My dad laughed at me when I told him I wanted to believe in Santa. I wasn’t older than seven, but he wasn’t laughing out of cruelty. And anyways, it’s not like I was whining. I didn’t feel like it was a loss to know the truth, and I don’t actually remember ever actively believing in the red burglar.
The problem was that all the other seven-year-olds still believed and I desperately wanted to fit in, especially after the humiliation of being pulled aside by my second grade teacher at lunchtime and receiving a brisk and whispered lecture about how my classmates “deserve” to believe if they want to.
Even at age seven, I raised an eyebrow at her flawed logic: why do they “get” to believe but I don’t “get” to not know the real truth? After all, it wasn’t like someone presented them with a reality in which Santa existed and one in which he was a known fable and they were then given the luxury to chose between the two. Ignorance might not always be bliss, but it’s almost never intentional. The truth though, that’s not necessarily intentional either.
Anyhow, needless to say I was an obnoxious seven-year-old: whining about Santa to Dad one day and trying to ruin the old fraud for some babies the next. But I was also a perceptive seven-year-old, and just like I saw through my teacher’s weak attempt at sheltering some rural kids for just a year or two longer, I also understood my dad’s subtle chuckle when I confessed to him in his workshop one winter morning that I sort of wished I could be one of those dummies. Like, yeah, it was a useless thing to say. It was an even more useless thing to feel: “I wish I understood less so I could be excited about reverse robbery once a year!” Only a brain with fewer than ten years of experience in self-awareness could conjure that caliber of cognitive dissonance.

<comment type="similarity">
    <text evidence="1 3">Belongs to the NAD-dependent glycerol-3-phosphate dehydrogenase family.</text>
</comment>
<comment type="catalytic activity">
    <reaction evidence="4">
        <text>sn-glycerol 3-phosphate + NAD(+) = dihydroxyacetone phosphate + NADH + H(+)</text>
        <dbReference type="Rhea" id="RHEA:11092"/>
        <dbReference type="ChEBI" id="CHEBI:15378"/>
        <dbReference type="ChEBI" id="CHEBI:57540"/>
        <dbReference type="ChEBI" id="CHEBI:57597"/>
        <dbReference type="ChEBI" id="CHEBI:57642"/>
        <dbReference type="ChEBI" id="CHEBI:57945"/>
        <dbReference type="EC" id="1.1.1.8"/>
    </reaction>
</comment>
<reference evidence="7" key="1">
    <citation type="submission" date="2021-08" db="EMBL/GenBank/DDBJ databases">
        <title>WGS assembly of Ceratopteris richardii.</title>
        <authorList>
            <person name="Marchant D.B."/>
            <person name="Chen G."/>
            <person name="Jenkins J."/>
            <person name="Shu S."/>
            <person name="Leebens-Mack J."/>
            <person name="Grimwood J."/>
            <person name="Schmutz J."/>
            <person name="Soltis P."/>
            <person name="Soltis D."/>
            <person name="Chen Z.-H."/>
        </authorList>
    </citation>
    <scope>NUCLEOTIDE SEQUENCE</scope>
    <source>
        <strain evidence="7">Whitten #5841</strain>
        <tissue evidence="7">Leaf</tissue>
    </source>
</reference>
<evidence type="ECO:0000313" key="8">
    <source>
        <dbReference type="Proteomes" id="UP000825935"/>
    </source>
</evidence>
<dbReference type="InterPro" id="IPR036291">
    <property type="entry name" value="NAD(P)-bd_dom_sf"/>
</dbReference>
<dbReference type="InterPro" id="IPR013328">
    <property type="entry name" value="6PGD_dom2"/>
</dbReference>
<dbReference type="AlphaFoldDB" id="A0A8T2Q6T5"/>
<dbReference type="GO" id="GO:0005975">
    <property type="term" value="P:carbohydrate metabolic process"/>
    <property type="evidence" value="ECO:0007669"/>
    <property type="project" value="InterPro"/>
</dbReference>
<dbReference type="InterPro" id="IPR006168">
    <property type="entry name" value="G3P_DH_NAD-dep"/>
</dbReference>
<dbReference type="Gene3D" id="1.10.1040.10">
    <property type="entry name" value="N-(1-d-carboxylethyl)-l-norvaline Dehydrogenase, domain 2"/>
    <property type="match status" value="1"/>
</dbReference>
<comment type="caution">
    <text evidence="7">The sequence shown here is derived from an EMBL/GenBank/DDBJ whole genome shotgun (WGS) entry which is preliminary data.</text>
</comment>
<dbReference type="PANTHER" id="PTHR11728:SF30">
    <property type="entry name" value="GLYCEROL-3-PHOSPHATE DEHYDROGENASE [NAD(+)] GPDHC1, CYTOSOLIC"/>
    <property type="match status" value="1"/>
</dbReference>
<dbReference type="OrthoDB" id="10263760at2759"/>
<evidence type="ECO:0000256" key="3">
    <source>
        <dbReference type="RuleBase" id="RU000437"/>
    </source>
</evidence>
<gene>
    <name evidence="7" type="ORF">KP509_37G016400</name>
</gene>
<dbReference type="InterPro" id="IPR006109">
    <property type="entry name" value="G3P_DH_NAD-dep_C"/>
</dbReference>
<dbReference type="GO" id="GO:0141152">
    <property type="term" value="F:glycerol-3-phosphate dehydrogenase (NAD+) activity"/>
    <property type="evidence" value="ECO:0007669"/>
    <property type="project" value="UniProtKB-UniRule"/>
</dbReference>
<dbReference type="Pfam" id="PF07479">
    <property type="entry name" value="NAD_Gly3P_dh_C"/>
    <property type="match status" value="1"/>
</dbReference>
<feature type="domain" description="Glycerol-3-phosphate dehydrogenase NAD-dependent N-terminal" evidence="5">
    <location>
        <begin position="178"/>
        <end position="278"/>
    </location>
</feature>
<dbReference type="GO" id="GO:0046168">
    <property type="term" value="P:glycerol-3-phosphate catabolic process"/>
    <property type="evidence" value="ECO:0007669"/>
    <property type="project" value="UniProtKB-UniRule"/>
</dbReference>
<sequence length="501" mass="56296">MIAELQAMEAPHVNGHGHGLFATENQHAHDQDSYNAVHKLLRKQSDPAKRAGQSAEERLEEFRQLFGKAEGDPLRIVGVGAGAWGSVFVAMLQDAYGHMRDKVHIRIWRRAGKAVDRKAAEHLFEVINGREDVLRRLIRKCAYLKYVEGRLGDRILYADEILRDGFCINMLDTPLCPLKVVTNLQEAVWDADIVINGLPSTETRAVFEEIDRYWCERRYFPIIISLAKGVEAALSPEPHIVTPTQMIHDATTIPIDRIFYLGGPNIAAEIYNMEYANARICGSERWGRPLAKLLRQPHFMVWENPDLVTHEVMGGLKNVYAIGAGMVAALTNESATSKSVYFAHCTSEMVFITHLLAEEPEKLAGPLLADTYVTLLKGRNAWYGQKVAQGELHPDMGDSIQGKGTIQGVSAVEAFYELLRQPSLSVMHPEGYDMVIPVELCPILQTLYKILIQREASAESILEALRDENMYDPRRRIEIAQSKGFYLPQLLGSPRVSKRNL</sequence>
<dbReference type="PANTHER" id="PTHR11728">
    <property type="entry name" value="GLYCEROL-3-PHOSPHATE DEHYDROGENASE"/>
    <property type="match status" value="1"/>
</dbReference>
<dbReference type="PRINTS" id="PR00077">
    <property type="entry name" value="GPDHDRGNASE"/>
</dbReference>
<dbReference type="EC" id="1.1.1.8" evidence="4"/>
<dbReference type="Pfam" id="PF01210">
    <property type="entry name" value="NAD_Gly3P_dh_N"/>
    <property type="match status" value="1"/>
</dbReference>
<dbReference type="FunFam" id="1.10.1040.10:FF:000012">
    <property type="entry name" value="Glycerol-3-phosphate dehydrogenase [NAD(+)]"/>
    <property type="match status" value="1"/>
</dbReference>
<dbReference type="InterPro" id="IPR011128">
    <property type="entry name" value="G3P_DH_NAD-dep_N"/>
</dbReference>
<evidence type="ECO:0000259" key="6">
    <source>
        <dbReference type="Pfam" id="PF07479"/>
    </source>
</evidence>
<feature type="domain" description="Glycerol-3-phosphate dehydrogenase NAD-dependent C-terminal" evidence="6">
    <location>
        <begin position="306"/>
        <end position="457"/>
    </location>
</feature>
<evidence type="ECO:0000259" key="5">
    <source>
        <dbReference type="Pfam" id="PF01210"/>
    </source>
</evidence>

What’s worse is that it’s not a discord I’ve outgrown, although I’d at least like to give myself credit for yearning after a more mature phantom. I’m sure I never believed in Santa – having two older siblings can do that do a kid – but I also can’t remember a time in my life when I was confidently faithful to a god. Fearfully for a few years, and hesitantly for a few others, but never with conviction. At this point, I have some suspicions but nothing I could call a spiritual foundation.
Usually, my Atheism is little more than a quiet murmur at the back of my mind. When life gets particularly cacophonous, it swells to a little more of a nuisance. A psychotic terrorist slaughtering almost five dozen people and gunning down an additional small town’s worth, for instance, might trigger a bout of wishing I believed something was listening at the other end of my prayers. However, most of the time I don’t mind being the one pulled aside in the lunchroom; better than being one of the suckers whose world gets shattered upon their eventual arrival in a Santa-free world.
Sometimes I’m seven-year-old me, wishing I could have a less concrete perception of my world; sometimes I’m my dad, smirking at that little weirdo; sometimes I’m my teacher, hissing at some truth that’s lurking, its attack inevitable. I’m sure I’ll never get to be one of my classmates, though. Some of us just aren’t born to believe.